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Brain Regions and Autonomic Control – Regulation of Ambulatory Blood Pressure (ABP)

by Thad Wilson, PhD
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    So where are the information sent to? We talked about cardiovascular control centers but really where are they located specifically in the brain? They are going to be in the medulla. The medulla receives the sensory information and it receives it through a specialized locale called the NTS or the nucleus tractus solitarius. Other areas that are important for the autonomic control of blood pressure involve the hypothalamus, the cerebral cortex as well as some spinal efferents are also important. So why would a place like the cerebral cortex be important for the governing of arterial blood pressure? Well your cognitive thought process whether you're relaxed or you're tensed, you know you're going to do a particular activity that's all governed by your ability to think and to control your movements. The hypothalamus though is going to be that spot that is more controlled by autonomic automatic types of effects. Both of which will have some input to these medullary regions. So now let's break out these medullary regions to a greater degree so we can focus on what areas were most important. So where does the information received in the medulla? We said earlier that that was part of the NTS. So baroreceptors send their signal to the NTS. The NTS passes that information on to the vagal and the sympathetic components. Now, the sympathetic components would be the cardioacceleratory region and the vasomotor center region. The vagal nucleus is where the cardioinhibitory region is located. So our three nerves that we had in some of the previous examples that we've utilized involve those three processes: vasomotor, cardiostimulatory and cardioinhibitory. Those are our various nuclei that we need to be most concerned with. Now, the hypothalamus and higher centers will need to also provide some input. The input they...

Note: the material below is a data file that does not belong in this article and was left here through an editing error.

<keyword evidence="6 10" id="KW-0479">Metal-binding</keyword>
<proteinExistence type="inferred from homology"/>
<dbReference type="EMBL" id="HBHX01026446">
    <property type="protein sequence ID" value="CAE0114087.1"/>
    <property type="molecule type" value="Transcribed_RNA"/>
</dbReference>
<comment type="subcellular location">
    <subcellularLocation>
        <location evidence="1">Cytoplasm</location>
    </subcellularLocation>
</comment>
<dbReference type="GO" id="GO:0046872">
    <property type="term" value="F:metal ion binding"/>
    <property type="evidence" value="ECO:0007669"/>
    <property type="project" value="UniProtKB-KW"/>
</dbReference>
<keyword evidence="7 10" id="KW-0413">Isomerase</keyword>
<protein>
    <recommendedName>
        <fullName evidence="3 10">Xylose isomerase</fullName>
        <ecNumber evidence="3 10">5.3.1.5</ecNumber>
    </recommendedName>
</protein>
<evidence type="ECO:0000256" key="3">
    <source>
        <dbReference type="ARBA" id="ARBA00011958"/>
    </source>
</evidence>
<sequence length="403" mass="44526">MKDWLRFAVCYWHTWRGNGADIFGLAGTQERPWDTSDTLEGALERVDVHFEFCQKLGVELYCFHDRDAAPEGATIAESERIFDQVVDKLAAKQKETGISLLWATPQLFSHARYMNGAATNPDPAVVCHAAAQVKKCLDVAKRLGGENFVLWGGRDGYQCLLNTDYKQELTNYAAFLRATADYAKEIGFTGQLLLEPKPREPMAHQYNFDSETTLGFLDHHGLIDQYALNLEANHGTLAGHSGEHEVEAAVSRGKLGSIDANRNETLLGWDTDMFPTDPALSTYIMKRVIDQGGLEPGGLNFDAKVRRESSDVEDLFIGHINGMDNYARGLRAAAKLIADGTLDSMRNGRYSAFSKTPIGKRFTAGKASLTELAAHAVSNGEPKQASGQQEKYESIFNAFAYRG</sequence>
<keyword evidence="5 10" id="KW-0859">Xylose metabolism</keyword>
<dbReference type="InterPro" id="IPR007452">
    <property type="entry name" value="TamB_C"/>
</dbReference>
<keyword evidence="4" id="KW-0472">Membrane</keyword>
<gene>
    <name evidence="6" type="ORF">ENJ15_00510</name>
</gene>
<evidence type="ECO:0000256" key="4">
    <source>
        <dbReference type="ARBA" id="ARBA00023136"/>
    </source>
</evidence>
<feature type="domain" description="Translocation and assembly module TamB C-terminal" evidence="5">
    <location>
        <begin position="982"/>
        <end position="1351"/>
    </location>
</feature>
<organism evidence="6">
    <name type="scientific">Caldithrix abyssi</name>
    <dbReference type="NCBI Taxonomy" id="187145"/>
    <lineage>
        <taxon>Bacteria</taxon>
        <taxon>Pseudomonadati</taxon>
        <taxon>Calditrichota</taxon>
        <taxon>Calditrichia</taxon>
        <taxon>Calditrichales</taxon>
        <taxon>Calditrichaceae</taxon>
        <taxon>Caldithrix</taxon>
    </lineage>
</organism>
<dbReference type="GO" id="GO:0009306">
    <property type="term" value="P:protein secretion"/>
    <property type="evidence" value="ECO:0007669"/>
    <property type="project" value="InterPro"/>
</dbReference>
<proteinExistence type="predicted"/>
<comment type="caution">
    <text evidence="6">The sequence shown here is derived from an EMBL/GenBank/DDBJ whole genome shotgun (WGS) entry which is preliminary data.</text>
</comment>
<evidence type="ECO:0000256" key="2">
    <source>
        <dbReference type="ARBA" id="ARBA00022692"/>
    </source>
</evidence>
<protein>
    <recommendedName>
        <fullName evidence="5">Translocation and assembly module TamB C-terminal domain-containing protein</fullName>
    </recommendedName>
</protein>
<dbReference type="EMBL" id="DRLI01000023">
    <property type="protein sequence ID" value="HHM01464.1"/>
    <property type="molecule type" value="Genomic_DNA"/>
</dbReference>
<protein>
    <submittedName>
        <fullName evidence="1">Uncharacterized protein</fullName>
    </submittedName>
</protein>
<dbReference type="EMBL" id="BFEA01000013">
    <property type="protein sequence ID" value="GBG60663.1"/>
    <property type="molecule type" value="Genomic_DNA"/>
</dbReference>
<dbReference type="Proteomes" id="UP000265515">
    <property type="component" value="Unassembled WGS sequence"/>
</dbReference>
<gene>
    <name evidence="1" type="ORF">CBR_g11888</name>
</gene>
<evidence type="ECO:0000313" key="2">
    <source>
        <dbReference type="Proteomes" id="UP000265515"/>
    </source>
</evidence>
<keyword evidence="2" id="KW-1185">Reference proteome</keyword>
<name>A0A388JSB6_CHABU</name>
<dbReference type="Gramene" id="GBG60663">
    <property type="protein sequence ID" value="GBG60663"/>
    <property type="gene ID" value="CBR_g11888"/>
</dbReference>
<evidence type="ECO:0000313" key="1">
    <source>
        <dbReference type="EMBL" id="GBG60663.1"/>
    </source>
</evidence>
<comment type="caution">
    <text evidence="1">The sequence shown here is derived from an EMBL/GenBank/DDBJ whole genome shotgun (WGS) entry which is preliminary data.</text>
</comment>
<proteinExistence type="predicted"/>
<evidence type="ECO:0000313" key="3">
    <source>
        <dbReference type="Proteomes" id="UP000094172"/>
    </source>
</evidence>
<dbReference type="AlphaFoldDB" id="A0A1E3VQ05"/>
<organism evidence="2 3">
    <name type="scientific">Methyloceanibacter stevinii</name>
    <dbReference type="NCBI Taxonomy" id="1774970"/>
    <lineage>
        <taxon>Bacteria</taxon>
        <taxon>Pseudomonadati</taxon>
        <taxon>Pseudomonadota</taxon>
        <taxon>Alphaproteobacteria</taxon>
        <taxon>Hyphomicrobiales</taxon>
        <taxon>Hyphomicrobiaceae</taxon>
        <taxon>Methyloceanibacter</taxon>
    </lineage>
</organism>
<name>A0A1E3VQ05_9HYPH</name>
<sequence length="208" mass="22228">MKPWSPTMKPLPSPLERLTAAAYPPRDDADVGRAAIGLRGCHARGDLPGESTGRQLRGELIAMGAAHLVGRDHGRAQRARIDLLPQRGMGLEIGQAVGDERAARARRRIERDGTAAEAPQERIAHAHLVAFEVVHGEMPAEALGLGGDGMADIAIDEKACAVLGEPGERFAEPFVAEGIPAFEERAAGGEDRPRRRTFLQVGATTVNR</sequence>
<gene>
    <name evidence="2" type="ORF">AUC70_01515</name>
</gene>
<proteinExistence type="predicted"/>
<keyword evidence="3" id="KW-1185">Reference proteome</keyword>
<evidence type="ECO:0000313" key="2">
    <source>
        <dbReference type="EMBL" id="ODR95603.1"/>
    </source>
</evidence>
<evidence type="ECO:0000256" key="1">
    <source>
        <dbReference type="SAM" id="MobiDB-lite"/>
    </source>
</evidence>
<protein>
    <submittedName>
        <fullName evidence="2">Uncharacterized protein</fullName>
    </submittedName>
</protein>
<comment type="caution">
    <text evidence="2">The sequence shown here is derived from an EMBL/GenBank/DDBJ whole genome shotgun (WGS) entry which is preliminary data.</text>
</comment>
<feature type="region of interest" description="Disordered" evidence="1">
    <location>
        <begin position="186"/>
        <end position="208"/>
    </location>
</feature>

About the Lecture

    The lecture Brain Regions and Autonomic Control – Regulation of Ambulatory Blood Pressure (ABP) by Thad Wilson, PhD is from the course Vascular Physiology.


    Included Quiz Questions

    1. Nucleus tractus solitarius
    2. Medulla
    3. Anterior hypothalamus
    4. Primary sensory cortex
    1. Vagal nucleus
    2. Nucleus of Tractus solitarius
    3. Medial hypothalamus
    4. Lateral hypothalamus
    5. Anterior pituitary

    Author of lecture Brain Regions and Autonomic Control – Regulation of Ambulatory Blood Pressure (ABP)

     Thad Wilson, PhD

    Thad Wilson, PhD


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